What is furlough fraud?
When the Covid-19 pandemic struck and people were unable to enter their workplaces, the furlough scheme was a safety net for them. Under it, the government provided income for people who would otherwise have lost their income, stepping in for those businesses that could not operate and generate revenue as usual. As a result, millions of people kept their jobs throughout the most disruptive days of the pandemic.
Fraudulent claims can involve employers making claims for more hours than employees worked or claiming funds for employees who continued to work as normal. There have even been instances of companies claiming money for completely non-existent employees.
Levels of furlough fraud fell significantly when flexible furlough arrangements were introduced, which allowed employees to work part time while their employers still retained some funding.
What are the penalties for furlough fraud?
If employers can demonstrate that they made a genuine mistake when submitting a claim, they may only have to return any overpayment due to HMRC. If a business realises that an overpayment has been made, the company may be able to prevent penalties by amending a claim within 90 days of receiving the grant. When it’s deemed necessary, HMRC can recoup overpayment monies using income tax charges.
People involved in the management of a company can be held liable for overpayments if the company itself has little or no assets with which to pay. Individuals can also be charged with fraud in criminal proceedings and directors might be disqualified from acting as a director – as specified by the Company Directors Disqualification Act 1986.
Whatever the details of the case, if you’re accused of a crime such as furlough fraud, it’s vital to contact a firm of fraud act offence solicitors like Lawtons as soon as possible. A prosecution for fraud can obviously have a huge impact on a business’ reputation, so swift legal advice from experts is a must.
How does HMRC investigate furlough scheme fraud?
When investigating potential furlough fraud, HMRC has significant powers at its disposal. Over £100 million has been invested in a Taxpayer Protection Taskforce to investigate claims, which includes more than a thousand HMRC staff.
Members of the taskforce conduct data analysis to evaluate whether claims are likely to be genuine or not. In assessing claims, HMRC will sometimes contact companies to request evidence for their claims, if it is viable or worthwhile to do so. Companies who do not produce sufficient evidence can be liable for repaying furlough payments.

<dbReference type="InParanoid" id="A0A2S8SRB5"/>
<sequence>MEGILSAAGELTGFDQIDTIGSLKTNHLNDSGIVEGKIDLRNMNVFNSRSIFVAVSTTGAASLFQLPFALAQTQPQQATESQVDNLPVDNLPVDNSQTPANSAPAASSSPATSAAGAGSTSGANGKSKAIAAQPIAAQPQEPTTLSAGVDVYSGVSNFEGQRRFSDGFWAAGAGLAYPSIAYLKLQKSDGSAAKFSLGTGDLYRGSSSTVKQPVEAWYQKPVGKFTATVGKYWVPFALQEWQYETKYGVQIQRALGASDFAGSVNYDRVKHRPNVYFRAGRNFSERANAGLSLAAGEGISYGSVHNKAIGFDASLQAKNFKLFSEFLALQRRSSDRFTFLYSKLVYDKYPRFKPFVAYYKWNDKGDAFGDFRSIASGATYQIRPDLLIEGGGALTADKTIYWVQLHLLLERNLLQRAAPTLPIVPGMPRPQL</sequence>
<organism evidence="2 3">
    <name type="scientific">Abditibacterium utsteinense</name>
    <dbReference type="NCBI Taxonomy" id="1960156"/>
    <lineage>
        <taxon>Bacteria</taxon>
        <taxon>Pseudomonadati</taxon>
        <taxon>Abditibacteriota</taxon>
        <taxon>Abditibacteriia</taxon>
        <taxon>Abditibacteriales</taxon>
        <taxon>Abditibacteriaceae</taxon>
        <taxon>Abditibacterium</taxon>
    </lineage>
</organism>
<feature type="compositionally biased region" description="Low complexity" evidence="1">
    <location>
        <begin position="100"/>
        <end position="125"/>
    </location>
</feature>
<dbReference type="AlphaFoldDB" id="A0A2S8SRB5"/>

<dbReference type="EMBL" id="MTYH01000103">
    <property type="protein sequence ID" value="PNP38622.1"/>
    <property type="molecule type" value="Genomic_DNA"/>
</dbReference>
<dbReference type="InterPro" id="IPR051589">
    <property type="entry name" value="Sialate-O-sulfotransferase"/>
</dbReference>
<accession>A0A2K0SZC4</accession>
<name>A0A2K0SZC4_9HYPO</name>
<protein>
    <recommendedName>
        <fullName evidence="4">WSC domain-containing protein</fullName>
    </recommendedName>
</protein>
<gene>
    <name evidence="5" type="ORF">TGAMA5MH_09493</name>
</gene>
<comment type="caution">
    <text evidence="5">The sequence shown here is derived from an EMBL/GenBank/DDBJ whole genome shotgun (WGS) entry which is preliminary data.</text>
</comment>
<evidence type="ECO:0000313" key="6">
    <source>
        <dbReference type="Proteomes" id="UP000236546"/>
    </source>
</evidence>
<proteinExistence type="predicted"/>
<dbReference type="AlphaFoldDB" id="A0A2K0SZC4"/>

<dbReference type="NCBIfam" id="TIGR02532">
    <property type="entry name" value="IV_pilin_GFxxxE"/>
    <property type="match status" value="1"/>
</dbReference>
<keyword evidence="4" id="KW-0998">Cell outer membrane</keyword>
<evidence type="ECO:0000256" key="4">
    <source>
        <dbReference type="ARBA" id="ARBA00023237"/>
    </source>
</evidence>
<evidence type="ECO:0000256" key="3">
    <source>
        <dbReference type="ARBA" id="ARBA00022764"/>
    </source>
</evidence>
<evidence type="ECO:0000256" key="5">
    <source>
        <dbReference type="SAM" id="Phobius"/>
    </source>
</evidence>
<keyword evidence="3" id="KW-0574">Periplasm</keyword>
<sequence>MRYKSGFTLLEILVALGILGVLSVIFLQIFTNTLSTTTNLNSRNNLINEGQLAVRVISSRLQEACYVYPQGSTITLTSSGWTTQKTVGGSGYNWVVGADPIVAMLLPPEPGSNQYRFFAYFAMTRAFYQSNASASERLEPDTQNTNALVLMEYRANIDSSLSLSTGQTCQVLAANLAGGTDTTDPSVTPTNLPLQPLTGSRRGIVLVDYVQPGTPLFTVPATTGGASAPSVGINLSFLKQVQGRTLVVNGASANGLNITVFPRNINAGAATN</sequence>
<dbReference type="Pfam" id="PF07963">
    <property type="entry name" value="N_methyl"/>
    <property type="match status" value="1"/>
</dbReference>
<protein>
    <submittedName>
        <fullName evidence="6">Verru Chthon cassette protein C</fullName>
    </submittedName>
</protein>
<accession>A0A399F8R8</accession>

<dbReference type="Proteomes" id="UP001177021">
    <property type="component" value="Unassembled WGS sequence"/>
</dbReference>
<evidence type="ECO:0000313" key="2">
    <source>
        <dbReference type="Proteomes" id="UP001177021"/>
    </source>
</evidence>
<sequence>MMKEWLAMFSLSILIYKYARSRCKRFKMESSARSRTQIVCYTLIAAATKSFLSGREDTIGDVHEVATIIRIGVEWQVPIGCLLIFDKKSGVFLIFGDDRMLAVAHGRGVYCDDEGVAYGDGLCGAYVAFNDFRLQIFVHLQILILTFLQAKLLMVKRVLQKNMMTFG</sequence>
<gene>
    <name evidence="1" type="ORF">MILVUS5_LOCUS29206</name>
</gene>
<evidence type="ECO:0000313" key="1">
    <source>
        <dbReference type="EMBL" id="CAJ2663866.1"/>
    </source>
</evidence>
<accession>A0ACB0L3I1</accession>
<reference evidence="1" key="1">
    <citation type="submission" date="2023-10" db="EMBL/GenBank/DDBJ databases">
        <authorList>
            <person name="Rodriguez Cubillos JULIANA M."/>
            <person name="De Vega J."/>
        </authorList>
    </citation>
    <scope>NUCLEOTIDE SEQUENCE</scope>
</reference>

Going further, HMRC can request that business records are handed over to them, including emails to confirm employees’ identities and establish when they were or weren’t working. Business premises can be searched to uncover possible evidence and HMRC can also formally interview suspects under the Police and Criminal Evidence Act 1984.
Of course, HMRC has access to detailed financial data that can uncover furlough fraud. For example, their analysts can examine sales data to determine whether or not trade activity levels indicate fewer staff were working during a certain period.
Members of the public can call a hotline to report suspected cases of furlough fraud, and these tip-offs also provide a valuable source of information and evidence.
Through its investigations, HMRC recovered £536 million in furlough funds in just one year, from 2020 to 2021. It expects to recover a total of around £1 billion for the period from 2021 to 2023.
What are the criminal offences covering furlough fraud?
Needless to say, fraud accusations are an extremely serious matter and can have long-lasting repercussions for your business.
Under the Fraud Act 2006, there are three criminal offences that could relate to furlough fraud. The first is fraud by false representation, which could involve claiming for non-existent employees, claiming for employees who didn’t go on furlough or claiming for more hours than employees worked.
Fraud by failing to disclose information could be another possibility. This offence could be committed if a change in circumstances impacted furlough funding eligibility but was not communicated to HMRC.
And if multiple people were involved, the charge could be conspiracy to defraud, when a ‘false statement is made with the intention of cheating the public revenue’.
Other potential charges include false accounting and even money laundering.
Who can be prosecuted for furlough fraud?
From middle managers and senior management to directors and perhaps even shareholders, prosecutions for furlough fraud might have any number of targets. Essentially, anybody who was directly or indirectly involved in the management of a business – at the time of the claim – can be prosecuted for the crime.
Furthermore, they can be held jointly and severally liable if a company defaults on its debt repayments to HMRC.
Reporting furlough fraud
Enlisting the help of the general public in cracking down on misuse of furlough funds, HMRC introduced greater transparency around the furlough scheme. Employees could check whether they were included on a company’s furlough claim, through their online personal tax account. Then they could report it if they didn’t belong on the claim: either because they were still working during the lockdown or were no longer with the company.
The actual process of reporting furlough fraud was made simple: people could do it online or call a hotline. As a result, HMRC received more than 30,000 reports from members of the public.
If you stand accused of furlough fraud, contact our expert solicitors immediately to secure the best outcome possible.